Theories of Social Inequality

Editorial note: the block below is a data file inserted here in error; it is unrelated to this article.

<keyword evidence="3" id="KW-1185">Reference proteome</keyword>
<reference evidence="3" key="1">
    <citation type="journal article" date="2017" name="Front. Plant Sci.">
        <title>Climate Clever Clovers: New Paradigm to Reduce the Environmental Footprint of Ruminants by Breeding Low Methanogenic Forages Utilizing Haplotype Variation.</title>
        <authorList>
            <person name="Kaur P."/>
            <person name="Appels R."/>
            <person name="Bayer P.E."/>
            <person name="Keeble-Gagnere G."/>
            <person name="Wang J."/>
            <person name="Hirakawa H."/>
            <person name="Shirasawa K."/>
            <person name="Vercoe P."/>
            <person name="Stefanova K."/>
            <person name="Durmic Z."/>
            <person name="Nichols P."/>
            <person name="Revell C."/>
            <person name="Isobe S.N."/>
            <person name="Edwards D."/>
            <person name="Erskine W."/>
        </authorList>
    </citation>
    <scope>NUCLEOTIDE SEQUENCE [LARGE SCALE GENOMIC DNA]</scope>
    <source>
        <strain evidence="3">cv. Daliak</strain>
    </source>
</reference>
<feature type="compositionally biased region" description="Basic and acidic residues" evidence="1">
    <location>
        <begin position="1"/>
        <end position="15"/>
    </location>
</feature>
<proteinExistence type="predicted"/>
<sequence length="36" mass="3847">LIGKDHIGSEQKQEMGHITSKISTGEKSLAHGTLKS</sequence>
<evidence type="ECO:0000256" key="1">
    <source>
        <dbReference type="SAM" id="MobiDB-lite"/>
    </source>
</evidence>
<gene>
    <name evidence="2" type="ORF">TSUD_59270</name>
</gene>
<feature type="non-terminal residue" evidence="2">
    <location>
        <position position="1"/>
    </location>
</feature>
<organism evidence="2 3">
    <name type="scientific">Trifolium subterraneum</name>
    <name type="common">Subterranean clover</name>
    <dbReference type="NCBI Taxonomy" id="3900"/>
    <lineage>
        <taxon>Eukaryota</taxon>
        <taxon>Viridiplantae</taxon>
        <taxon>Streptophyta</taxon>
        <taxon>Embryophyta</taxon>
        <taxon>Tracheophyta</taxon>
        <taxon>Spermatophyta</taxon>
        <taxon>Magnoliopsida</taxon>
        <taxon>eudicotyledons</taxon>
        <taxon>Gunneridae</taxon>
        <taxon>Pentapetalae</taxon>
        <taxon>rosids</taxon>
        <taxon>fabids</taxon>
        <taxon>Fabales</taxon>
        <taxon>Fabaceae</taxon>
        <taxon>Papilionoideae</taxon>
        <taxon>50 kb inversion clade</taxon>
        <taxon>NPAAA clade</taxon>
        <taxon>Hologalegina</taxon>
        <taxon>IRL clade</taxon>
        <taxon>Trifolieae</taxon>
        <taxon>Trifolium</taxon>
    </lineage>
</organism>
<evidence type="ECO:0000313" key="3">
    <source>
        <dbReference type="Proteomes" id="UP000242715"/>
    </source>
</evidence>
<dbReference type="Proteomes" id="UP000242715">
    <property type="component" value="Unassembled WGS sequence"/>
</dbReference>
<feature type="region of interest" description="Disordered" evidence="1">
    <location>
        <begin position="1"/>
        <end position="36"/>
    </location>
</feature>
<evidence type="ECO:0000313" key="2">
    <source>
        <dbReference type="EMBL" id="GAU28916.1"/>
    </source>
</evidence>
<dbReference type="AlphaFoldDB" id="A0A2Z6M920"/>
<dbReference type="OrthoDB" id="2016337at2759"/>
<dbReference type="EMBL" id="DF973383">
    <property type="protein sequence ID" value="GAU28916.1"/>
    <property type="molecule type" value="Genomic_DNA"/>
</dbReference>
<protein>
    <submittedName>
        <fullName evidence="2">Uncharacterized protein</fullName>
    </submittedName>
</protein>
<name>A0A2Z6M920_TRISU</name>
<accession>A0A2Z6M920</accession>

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Theories of Social Inequality In briefly evaluating the classical and modern explanations of social inequality, it is essential that we step outside the realm of our own lives, class position, and discard any assumptions we might have about the nature of inequality. This process of critical pedagogy allows us to view our world, not from our perspective, but from a wider, more critical analysis of inequality's nature. Also, it should be considered within this wider perspective that all theories of inequality have a class perspective, where the theorist, based on the position their theory takes, is making claims from (or for) a particular class (whether they want to or not). With this in mind, it seems that most of these theories come from fairly elite class perspectives and, in turn, tend to be more pessimistic about bringing change to the inequalities they are evaluating. Of the classical (elite) explanations of inequality, Max Weber's seemed to be most accepted within the domain of sociology and other social sciences dealing with modes of inequality. Weber, who believes that we are living within a sort of "iron cage" which cannot allow us to look beyond the rules and regulations of our capitalist system, emphasizes the importance of power relationships in society. Those who are in class positions at the top of the apex (of power distribution) are the people who, one, hold most of the power in society, and two, make the choices for the direction and reproduction of society. The majorities at the bottom of the apex, with very limited power, are unable to make choices that would bring them to their ends. The core attributes of the economic system are alienation and the bureaucracy, which create a dehumanizing effect on the charac... ... middle of paper ... ...m, the capitalists decide what, when, & how the conditions of labor are to be performed. The working class, on the other hand, are trading their labor for capital—making them basically products for capitalists to exploit. So, in terms of surplus, the capitalist receives all surplus (and is trying to maximize his surplus) while the working class are providing the capitalist with the means for his end (profit). In this system, Marx believes that these positions of class are maintained by the very structure of the capitalist system. This system is geared to reproduce itself, as it must, in every aspect of the life it provides—socially, ideologically, politically, and so on. Therefore, wealth and material gains become more important than moral and social improvements, and we begin to value our world in terms of efficiency, profitability, and material worth.
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